scarey , no.....?  i think sometimes we throw numbers around and don't stop to understand or reflect on the ramifcations of these numbers....i as a gold bug would hold my wealth. but for many.......not so much..........anytime my holdings improve, it is at someone else's expense unfortunately. i cannot change that. i watch as my nation and my culture  dies and nobody does a damn thing about it..........the young people are spoiled and out of touch with reality. it is very difficult to reach them.  i am not sure if they ever can be reached. we have soldiers who question why they continue to fight wars that never end, all based upon lies. yet they continue on.  during the debt crisis when the debt ceiling was being argued about, the only question these mercenaries asked was if their checks would be late. such is the world hpd lives in now. it sickens me to no end. if these men and women do things only for money, can it  not be said that they will come here and do the same to us ad they are doing to others?  i believe they will. i hope people realize that in a world of 10000 gold, these soldiers will be here going around , kicking down doors and searching for what is considered contraband and anything else of value.......among other things, this will be in the world of 10,000 gold.....and you know why they will do it? because it is for amerika and our liberty and our rights and for patritism and ..........and ............and .............because it is their job.....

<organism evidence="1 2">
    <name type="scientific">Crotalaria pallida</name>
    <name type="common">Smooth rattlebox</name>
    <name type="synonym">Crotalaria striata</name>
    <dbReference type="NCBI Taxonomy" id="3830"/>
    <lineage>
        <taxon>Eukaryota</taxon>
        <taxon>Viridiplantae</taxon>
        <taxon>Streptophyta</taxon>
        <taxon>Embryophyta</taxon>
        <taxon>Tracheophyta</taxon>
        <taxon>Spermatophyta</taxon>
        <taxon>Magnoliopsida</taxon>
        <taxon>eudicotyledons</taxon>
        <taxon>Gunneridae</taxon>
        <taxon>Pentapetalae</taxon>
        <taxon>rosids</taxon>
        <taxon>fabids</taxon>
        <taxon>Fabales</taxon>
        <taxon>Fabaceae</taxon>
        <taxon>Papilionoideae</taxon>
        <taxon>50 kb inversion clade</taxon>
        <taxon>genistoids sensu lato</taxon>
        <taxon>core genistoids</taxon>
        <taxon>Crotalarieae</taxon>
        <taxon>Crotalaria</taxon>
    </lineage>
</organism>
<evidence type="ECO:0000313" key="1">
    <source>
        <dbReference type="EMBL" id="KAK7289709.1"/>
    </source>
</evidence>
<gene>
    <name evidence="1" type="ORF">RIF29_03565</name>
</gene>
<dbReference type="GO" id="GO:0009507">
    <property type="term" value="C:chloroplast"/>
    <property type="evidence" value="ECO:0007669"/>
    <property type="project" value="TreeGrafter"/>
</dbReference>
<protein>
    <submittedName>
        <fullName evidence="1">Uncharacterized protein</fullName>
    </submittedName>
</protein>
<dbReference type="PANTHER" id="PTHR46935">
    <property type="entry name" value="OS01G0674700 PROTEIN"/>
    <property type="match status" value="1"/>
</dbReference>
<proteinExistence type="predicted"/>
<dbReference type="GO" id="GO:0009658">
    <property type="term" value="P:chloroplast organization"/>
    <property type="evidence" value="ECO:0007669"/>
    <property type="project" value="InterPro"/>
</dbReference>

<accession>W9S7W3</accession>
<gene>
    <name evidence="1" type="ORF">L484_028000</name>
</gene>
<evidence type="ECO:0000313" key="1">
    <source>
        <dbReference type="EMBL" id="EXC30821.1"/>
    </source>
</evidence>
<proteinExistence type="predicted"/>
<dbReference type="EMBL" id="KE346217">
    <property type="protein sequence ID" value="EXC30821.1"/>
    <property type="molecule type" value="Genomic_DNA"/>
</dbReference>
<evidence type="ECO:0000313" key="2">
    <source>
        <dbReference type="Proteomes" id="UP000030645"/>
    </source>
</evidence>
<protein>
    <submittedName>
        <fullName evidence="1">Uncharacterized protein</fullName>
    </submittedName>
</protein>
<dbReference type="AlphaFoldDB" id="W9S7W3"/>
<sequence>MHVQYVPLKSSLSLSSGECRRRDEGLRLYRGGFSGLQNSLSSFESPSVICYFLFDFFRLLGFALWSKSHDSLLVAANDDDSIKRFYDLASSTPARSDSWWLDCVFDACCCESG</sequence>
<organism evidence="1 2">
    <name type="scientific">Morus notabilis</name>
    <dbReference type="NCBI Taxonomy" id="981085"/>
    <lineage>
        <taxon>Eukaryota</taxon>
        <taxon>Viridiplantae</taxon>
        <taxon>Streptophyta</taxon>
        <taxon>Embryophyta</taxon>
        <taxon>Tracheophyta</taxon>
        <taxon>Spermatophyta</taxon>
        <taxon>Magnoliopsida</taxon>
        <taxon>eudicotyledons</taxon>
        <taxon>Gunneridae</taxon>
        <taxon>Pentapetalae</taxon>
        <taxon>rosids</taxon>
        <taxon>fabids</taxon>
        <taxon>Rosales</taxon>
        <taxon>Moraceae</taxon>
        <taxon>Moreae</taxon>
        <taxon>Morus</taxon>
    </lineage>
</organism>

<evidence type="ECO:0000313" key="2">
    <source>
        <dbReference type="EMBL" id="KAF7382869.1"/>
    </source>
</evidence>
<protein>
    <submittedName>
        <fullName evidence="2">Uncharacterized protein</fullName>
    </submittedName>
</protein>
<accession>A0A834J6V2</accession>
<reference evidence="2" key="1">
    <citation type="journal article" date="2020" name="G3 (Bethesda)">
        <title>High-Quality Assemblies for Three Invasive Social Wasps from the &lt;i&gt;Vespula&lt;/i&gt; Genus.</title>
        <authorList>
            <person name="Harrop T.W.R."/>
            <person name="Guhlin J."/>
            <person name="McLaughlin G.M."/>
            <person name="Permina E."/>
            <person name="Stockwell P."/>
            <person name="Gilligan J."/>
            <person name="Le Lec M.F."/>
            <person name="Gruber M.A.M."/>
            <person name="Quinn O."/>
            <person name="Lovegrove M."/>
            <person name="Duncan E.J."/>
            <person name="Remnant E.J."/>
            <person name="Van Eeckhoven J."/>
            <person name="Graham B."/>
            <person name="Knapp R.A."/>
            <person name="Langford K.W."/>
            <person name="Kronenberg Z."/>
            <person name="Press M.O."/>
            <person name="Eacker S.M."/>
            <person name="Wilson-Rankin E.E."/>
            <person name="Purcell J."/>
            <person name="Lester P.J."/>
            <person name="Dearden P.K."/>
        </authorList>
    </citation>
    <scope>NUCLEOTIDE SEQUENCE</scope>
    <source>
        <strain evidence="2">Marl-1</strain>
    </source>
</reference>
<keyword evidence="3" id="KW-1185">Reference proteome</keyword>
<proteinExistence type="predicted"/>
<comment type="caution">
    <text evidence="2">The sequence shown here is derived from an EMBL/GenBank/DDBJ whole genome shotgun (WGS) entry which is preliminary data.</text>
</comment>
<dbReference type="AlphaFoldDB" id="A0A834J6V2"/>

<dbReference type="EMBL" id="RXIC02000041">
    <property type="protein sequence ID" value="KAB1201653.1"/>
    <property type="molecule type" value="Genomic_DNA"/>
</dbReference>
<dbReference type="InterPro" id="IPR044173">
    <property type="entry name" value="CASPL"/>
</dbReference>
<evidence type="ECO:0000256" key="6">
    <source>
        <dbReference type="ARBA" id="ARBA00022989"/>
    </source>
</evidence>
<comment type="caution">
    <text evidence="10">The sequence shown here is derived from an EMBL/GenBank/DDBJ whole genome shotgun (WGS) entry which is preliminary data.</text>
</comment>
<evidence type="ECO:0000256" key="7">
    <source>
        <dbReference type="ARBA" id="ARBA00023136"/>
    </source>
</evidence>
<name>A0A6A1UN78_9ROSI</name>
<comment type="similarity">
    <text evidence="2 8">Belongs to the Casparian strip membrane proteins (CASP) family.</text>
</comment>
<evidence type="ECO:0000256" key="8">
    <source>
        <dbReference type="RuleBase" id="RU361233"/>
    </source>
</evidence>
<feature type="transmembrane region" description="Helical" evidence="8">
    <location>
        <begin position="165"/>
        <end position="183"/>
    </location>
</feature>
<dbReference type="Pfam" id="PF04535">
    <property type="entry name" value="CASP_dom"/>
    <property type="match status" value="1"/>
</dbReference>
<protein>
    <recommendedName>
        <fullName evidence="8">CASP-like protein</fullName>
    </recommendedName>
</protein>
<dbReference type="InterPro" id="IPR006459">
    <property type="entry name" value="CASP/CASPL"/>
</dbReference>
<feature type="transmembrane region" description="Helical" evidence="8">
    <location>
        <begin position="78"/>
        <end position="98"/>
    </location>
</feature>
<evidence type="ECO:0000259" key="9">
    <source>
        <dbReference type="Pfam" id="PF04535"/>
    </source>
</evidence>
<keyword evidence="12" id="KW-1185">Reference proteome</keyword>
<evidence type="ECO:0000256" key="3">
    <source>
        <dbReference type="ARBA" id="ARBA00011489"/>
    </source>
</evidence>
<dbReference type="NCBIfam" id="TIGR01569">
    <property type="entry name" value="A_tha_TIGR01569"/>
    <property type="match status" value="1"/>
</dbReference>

Wed, 09/14/2011 - 11:19 | 1668635 Hugh_Jorgan
Hugh_Jorgan's picture

One where those who leave their homes, do so in numbers and heavily armed. Not a good scene.

Wed, 09/14/2011 - 10:10 | 1668293 Troy Ounce
Troy Ounce's picture



Can I believe the price finding mechanism of gold?

Who the f%ck is in charge of this?

Wed, 09/14/2011 - 10:10 | 1668294 Belarus